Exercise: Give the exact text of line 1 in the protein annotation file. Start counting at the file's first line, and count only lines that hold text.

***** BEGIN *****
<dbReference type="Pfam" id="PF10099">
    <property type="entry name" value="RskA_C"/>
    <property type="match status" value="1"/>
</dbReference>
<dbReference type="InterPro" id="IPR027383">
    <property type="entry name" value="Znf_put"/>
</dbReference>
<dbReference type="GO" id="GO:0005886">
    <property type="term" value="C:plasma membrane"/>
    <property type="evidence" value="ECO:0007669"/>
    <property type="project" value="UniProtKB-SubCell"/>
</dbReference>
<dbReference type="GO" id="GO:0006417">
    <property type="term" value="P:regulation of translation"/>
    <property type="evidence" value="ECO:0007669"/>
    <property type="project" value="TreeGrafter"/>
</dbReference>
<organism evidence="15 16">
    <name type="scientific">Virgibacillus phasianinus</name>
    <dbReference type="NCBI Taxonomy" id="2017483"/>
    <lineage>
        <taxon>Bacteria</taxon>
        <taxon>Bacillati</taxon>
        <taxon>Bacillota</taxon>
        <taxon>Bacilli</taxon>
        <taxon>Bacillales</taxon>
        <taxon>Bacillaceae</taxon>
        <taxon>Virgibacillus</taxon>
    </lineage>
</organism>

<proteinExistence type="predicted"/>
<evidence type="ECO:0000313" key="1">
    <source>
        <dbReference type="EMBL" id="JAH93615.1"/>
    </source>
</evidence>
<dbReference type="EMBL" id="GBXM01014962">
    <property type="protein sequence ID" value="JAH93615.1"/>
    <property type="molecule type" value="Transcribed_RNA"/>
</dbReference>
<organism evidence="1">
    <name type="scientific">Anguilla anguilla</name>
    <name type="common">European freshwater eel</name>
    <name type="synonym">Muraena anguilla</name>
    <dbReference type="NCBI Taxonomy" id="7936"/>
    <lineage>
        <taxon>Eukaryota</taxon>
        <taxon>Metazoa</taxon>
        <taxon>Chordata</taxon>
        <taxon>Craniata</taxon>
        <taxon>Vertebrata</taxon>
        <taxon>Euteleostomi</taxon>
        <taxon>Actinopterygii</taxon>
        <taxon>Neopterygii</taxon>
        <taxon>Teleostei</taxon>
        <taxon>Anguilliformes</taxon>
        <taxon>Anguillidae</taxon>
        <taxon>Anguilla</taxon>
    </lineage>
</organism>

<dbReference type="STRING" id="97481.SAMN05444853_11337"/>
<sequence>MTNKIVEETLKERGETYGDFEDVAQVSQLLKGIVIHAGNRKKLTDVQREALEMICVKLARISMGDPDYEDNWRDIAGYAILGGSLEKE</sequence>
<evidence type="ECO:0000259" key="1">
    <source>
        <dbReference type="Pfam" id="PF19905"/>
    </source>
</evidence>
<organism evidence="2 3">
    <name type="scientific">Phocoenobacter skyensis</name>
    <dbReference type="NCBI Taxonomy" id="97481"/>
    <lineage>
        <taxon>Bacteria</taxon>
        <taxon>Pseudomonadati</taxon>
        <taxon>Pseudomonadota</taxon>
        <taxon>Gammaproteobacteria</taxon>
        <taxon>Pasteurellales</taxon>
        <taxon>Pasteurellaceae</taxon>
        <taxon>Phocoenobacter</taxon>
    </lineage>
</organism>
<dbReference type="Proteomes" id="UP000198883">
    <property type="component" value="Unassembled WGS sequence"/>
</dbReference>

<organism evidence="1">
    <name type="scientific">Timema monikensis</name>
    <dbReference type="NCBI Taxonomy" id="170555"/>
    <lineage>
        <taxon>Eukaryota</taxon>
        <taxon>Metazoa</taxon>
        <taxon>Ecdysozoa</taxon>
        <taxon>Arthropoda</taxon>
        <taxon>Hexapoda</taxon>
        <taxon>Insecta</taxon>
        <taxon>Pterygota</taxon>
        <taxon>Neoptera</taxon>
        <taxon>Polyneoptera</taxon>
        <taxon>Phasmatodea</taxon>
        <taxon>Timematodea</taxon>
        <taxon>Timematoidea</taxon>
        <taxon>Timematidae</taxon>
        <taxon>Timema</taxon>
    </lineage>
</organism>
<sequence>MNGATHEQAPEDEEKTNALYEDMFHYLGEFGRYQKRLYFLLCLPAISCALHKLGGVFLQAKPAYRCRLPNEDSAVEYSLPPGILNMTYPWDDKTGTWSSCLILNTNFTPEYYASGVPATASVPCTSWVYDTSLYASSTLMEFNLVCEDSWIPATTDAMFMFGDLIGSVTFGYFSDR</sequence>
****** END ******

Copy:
<dbReference type="Pfam" id="PF10099">